Before the loss of my baby, I didn’t understand the complexities of grief. Sadly, I now know. I don’t expect others to truly get it, but I do hope to open eyes and hearts by sharing some of the challenges of this new life.
I cry all the time. I cry because I’m happy. I cry because I’m sad. I cry because I’m afraid. I cry for the family I wished for and dreamed of. I cry because Callan’s nursery was never finished. I cry for the opportunities he never had. Everything makes me cry. Crying has become so routine and expected.
Pregnant woman and babies elicit all kinds of emotions. Jealousy, the deeply rooted kind that causes anger is often front and center. Beautifully round bellies, beaming smiles, and cute families are the stuff of dreams and reminders of what I don’t have. Confusion and frustration often follow. And then sadness, lots of sadness. All the time.
Everything reminds me of Callan. Literally everything. It’s so hard to do anything productive or efficiently when everything causes me to think about being pregnant, about the baby I’ve lost, and everything that should be. Whether I’m riding in the car, shopping (at far away stores), sitting at my dining room table, or playing with our puppy, thoughts of him are everywhere. Knowing that I grew the most perfect baby boy makes me feel so light and happy, but I'm immediately reminded that he's not here. It feels so unfair.
When pregnant with our sweet baby, I found myself falling in love with my body. I was fascinated with the changes and enjoyed every moment. I happily purchased new clothes that (intentionally) showed off my expanding midsection. I felt amazing. Since loosing Callan, I have been frustrated, disappointed, and angry with my body. It failed me. It failed Dan. And most heartbreakingly, it failed our baby. I looked pregnant for several weeks after he was born and I was horrified. I didn’t want to be seen in public because I was afraid people would ask about my pregnancy. As my belly has slowly returned to it’s usual shape, I find myself longing for my beautiful pregnant body. When my milk came in, I wanted to scream. I didn’t have a baby to feed and it hurt deeply. My milk supply has slowly dried up and again, I find myself wanting to scream as it’s a reminder that we are weeks from loosing are precious baby. I yearn to hold my sweet boy and nurse him as summer breezes blow over us. This body has allowed me to experience complete joy immediately followed by deep, dark heartache. It feels so very cruel.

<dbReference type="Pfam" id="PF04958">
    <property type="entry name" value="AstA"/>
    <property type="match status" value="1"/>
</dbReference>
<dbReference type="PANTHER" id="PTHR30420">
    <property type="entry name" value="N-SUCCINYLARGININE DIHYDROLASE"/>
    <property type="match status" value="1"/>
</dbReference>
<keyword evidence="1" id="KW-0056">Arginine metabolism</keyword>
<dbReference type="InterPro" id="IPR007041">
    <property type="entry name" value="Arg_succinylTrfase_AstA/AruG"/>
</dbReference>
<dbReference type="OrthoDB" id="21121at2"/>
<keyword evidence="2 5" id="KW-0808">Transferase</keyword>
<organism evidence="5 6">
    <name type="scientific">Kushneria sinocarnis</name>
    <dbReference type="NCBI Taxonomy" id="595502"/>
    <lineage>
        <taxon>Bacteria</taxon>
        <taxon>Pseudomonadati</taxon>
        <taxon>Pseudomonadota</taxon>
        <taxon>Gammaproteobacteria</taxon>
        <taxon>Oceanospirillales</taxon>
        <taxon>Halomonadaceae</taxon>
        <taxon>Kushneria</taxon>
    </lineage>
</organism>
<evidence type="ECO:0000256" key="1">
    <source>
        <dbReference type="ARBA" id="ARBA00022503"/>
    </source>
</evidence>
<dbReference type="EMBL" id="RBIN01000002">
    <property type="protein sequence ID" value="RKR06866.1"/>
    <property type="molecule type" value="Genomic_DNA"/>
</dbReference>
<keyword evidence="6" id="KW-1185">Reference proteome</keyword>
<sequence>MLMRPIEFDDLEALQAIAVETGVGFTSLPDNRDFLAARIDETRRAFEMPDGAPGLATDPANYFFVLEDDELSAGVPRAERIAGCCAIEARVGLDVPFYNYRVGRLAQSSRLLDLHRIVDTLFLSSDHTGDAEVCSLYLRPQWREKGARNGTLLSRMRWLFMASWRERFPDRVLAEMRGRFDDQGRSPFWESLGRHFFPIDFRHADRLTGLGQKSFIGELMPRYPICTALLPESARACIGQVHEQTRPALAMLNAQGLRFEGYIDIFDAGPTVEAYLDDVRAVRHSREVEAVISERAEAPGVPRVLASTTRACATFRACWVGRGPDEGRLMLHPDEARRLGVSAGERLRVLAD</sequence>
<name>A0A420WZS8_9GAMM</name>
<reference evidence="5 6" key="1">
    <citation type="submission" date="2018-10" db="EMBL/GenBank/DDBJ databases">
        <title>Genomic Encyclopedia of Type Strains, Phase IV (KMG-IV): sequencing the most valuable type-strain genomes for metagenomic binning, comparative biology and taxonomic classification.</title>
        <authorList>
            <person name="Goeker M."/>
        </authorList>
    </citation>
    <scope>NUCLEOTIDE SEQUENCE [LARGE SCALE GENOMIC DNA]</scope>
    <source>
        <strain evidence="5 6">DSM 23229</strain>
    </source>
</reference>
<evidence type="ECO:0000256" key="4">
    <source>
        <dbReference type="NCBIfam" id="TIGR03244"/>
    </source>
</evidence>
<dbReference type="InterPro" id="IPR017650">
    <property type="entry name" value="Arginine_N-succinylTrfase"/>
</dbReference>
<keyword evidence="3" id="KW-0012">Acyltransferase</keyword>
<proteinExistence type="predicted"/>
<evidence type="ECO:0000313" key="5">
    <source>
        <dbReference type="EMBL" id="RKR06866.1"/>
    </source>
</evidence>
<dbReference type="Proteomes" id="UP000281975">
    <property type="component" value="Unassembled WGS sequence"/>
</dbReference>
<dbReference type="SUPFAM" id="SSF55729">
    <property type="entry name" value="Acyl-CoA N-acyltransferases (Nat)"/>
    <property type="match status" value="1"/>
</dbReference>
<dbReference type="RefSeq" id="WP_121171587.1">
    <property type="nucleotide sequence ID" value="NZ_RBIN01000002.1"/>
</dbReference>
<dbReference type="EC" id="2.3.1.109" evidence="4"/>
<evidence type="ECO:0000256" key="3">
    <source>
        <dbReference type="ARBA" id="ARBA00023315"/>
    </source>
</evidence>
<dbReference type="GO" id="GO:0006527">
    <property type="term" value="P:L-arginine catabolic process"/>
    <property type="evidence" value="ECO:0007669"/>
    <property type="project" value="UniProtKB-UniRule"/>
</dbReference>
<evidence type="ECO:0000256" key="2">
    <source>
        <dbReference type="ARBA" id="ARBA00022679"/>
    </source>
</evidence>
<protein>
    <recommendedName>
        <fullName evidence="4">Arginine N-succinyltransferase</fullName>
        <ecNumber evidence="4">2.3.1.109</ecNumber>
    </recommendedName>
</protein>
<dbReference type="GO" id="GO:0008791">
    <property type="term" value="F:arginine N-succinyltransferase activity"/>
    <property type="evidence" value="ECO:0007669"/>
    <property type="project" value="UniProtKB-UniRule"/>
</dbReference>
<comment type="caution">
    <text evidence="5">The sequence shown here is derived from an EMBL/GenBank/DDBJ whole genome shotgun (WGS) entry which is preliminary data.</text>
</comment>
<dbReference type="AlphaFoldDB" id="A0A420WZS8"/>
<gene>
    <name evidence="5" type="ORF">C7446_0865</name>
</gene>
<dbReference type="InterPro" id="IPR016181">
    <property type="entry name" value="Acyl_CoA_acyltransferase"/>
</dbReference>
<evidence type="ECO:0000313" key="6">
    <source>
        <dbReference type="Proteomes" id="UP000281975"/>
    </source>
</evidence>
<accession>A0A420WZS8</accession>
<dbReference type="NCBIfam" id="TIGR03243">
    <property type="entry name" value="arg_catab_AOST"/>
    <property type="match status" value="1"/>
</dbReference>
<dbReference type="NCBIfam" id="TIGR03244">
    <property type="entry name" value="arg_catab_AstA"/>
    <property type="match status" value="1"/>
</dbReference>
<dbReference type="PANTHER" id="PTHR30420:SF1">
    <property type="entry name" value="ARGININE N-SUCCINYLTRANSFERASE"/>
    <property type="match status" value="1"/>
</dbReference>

The world around me has continued as I struggle through the grief of losing my baby. Envelopes from the hospitals and insurance company were already beginning to pile up when we arrived home. Mail continues to arrive and doesn’t only include the usual bills, but also coupons for formula and magazines with adorable baby clothing. Emails from various websites arrive daily in my inbox with suggestions for the best baby gear, reminders for our registry, and discounts for maternity clothing. Leave from work has to still be resolved. I have to worry about insurance if I decide to remain out through the end of the school year. Pregnant friends continue to stay pregnant, growing with each passing week. As life continues forging ahead, I am trying my best to navigate it, but it’s exhausting.
The morning after Callan died, I knew I needed to be open to professional grief support. Dan and I discussed individual and couples counseling. We said we were open to accessing support groups. Unfortunately, we have discovered that the support is difficult to find and often far away. Bereavement groups for perinatal loss exist, but are an hour away and happen only once a month. Counselors in Brattleboro who specialize in grief don’t have openings. The bereavement support coordinator through our local Hospice was unable to give us any helpful avenues and said, “You’re the first family I’ve worked with who has experienced this type of loss.” So I will read, write, and share openly with Dan and anyone who is willing to listen while my search for professional(s) continues.